Several months ago I came upon a poorly screen printed t-shirt at my local Good-Will thrift/retail/whatever store with what looked like a comic on it. The print consisted of about a hundred tiny panels, many of them indecipherable, which seemed to be telling a story about George Washington. I've kicked myself in the ass for months for not snatching it up only because it would have been too big for me to wear. The comic depicted our founding father reeking havoc and handing out asses wherever he went. Since that day I've been struggling to figure out exactly what I saw.
Today I happened upon someone's avatar in the A.V. Club comment threads and immediately recognized it as a drawing from the fabled t-shirt. I inquired as to its origin, and in little time was informed that it came from a comic/video created by Brad Neely a little googling and my months of anticipation were generously rewarded...
whites of your eyes, BITCH!
Tuesday, September 29, 2009
Tuesday, September 22, 2009
Dan gave me a copy of Irreversible and asked me to watch it and let him know what I thought. He said "if you can make it though the first 15 minutes, then you should be able to make it through the rest." He also said that I would probably hate myself for watching it, but that I might want to watch it again.
So here I am having just watched it, and for the most part he was right. I do have a desire to watch it again(mostly to catch a few things I missed the first time) but don't know if I'm ever going to. It would be hard to overstate the violent nature of Irreversible and aside from being hard to stomach emotionally the films merry-go-round aesthetic will have you running for the dramamine before you get past the title menu.
I'm generally pretty thick skinned when it comes to movie violence, I don't get offended too easily in fact I don't see much of a point to. Most movie violence can be chalked up to bad decision making on the part of the director, where graphic violence is a stand-in for content and craft, where the ability to make people squirm turns a b-movie hack into a member of the avant garde, this movie might easily be thrown into that pile were it not for a few saving graces.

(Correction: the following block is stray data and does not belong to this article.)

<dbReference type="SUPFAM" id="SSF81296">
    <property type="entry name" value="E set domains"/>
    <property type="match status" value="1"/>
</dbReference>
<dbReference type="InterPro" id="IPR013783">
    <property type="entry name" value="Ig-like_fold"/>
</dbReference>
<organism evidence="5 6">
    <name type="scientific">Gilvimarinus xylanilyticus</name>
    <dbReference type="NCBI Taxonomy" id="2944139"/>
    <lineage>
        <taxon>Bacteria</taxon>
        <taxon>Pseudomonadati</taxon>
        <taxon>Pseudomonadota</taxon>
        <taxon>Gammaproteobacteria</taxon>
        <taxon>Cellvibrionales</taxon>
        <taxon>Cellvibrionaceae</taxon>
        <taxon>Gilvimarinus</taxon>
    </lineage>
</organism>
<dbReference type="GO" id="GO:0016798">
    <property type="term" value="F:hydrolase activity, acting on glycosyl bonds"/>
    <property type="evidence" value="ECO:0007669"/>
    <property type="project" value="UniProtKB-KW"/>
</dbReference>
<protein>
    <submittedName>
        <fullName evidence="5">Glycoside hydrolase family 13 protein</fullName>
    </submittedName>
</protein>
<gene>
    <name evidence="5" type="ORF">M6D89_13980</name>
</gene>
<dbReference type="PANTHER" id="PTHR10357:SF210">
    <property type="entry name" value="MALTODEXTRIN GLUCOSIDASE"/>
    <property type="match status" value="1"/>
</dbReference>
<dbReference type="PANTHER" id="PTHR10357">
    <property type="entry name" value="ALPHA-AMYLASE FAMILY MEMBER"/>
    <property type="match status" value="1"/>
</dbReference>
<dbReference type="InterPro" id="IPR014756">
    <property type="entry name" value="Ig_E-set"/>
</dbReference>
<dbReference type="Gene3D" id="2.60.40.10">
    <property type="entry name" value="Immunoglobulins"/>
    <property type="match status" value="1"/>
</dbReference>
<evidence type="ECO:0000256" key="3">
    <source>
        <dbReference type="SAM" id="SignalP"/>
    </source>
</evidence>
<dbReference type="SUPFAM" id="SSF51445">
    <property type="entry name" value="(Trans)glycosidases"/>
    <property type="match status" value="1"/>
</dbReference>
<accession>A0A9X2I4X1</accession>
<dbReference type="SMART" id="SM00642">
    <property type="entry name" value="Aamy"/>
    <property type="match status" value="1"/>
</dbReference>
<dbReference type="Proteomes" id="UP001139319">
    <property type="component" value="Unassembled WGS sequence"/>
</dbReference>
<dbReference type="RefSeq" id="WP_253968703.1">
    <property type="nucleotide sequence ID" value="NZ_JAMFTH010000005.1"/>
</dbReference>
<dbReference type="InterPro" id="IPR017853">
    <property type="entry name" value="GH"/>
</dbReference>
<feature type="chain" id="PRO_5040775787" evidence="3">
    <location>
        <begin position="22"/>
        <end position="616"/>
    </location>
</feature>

Its not the first movie to play its scenes in reverse order. Everyone going into this movie will be familiar with Memento and its effectiveness in toying with the narrative to achieve something greater than the sum (or difference) of its parts. Irreversible plays a similar game but goes much darker than Memento's small town noir and sinks you right out of the gates into the filthiest pits of city's bowels(at a gay night club called "rectum" no less) the camera swirling around as if hung by a chain.
There will be spoilers ahead so, if you plan on watching it and you can find it, stop reading here, and make sure no women, children, small animals, or the elderly are around.
Irreversible's achievement is not in that it shows some sort of brutal uncensored violence, a man getting his head smashed in by a fire extinguisher, or a rape scene which lasts a good 8-10 minutes. Though these scenes work toward the movie's overall effect which is a sort of inverted tragic levity that makes it's subjects senslessly violent story all the more tragic for it's sequencing. It does this I think by offering the story in a way which forces the viewer to consider the plot a little harder, where we might more easily block ourselves from the violence were it edited more traditionally or chronologically, here the bath water is drained deliberately to reveal the drowned baby if you will.